All Photos By Gail
Between 1913 and 1914, Morris Hirshfield was awarded 24 patents for slipper designs and orthopedic foot devices. Entire pages of the Official Gazette of the United States Patent Office are devoted to his slippers variously adorned with pom-poms, rosettes, buckles, tassels, or figure eights and set off by wraparound ornamental trims. Continue reading Eye On Design: Morris Hirshfield Slipper Designs Fabricated By Liz Blahd
Photos By Gail
After retiring from the footwear trade in 1935, Morris Hirshfield turned to the pursuit he had always dreamed of: painting. One of his first pictures, Angora Cat (1937), was painted on top of a pre-existing painting that his wife Henriette had framed and hung in their apartment in Bensonhurst Brooklyn. If you look closely, you can see that part of the underlying picture — the lion figurine displayed on the background wall — remains visible. Continue reading Modern Art Monday Presents: Morris Hirshfield, Angora Cat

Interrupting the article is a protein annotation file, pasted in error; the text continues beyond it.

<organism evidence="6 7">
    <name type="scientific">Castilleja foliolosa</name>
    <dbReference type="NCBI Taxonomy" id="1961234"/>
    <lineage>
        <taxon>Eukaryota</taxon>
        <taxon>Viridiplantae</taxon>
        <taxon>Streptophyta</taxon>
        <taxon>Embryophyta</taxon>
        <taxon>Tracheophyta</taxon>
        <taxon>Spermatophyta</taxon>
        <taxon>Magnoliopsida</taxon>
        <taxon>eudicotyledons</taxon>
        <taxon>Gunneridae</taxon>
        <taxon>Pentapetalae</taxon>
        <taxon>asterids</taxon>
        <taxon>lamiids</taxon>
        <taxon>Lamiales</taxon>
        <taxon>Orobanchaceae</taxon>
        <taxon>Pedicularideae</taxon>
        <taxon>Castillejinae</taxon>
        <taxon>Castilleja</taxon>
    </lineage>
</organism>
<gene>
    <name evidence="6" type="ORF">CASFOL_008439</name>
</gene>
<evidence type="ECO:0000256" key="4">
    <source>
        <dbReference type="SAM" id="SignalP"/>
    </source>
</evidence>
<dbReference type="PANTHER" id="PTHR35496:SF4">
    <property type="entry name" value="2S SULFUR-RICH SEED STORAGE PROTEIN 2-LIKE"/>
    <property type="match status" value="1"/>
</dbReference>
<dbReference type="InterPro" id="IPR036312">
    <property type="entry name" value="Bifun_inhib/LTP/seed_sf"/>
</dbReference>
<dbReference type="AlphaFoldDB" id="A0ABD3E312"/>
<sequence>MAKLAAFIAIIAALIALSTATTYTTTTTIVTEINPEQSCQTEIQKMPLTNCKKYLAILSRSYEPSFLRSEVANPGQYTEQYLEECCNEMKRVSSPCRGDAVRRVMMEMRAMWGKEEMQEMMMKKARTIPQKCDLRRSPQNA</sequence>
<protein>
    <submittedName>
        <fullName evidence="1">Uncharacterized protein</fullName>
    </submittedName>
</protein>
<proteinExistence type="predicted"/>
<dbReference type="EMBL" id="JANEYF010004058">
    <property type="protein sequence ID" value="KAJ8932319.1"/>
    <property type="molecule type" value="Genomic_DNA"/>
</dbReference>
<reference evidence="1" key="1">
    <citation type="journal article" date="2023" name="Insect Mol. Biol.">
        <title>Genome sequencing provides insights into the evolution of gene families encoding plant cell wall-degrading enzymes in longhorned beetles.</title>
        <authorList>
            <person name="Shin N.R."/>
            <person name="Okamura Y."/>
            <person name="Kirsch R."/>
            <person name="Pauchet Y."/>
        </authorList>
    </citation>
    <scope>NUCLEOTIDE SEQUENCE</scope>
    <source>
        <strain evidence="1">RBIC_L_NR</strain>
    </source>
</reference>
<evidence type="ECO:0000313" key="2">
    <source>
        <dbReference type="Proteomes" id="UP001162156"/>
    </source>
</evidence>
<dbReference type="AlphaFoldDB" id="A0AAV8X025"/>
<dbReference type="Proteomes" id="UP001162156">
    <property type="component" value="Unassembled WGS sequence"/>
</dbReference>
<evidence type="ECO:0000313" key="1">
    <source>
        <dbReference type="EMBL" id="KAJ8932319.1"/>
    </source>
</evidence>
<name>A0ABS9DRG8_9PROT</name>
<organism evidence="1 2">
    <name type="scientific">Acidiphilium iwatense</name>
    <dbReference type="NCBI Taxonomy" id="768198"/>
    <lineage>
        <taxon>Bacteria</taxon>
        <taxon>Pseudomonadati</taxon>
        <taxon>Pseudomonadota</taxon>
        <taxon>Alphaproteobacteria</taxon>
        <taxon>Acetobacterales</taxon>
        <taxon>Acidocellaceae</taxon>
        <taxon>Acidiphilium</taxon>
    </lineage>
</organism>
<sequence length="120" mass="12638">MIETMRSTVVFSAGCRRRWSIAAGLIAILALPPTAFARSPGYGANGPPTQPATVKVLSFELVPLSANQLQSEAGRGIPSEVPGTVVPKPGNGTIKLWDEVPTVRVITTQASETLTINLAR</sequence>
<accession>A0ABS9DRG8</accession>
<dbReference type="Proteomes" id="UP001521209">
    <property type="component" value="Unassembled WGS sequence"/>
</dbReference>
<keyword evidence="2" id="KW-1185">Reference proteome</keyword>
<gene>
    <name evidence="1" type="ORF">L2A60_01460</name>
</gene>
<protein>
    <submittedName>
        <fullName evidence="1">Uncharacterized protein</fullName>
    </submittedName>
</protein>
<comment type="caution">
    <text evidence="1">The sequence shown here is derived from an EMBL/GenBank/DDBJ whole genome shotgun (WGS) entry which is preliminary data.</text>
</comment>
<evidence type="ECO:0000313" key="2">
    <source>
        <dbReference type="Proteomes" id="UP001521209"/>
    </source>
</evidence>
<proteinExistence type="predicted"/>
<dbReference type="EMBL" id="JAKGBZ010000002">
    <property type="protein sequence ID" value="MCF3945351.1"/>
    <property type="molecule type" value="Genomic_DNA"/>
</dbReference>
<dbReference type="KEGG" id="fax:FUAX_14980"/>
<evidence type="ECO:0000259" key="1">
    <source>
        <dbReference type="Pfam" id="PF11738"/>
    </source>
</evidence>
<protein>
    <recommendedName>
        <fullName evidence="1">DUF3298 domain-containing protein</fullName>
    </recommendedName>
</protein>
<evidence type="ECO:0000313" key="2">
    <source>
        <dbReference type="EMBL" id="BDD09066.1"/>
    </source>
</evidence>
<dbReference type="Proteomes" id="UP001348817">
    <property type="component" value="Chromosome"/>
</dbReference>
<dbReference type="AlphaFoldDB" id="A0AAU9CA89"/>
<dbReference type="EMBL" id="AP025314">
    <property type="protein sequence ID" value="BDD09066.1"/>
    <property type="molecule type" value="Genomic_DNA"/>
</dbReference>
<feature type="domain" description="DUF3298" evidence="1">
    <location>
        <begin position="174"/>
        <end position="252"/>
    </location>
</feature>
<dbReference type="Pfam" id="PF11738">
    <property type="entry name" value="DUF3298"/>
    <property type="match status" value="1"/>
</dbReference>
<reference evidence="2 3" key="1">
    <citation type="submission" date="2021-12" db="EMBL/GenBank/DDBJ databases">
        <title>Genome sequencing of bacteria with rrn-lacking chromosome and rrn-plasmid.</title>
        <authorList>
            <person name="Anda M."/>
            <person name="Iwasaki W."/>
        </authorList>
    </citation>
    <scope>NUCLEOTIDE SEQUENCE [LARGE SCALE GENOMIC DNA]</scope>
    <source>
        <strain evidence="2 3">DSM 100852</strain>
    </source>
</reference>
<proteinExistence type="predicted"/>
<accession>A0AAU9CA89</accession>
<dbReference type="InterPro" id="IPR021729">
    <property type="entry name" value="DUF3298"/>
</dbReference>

Photo By Gail
Morris Hirshfield (1872 – 1946) began to paint at the age of 65, after retiring from a career making women’s coats, suits and slippers. The flattened, decorative forms of Inseparable Friends (1941) echo his garment-making work. Without distinguishing between the floor and the wall, Hirshfield creates a room through thee planes of shapes and patterns: the women at their mirror, the tasseled curtain above them, and the plant and shoes at their feet. While Hirshfield’s compositions are simplified and stylized, he aimed for meticulous, realistic detail and believed that his figures represented the human body “better than the camera can do.”
Photographed in the Museum of Modern Art in NYC.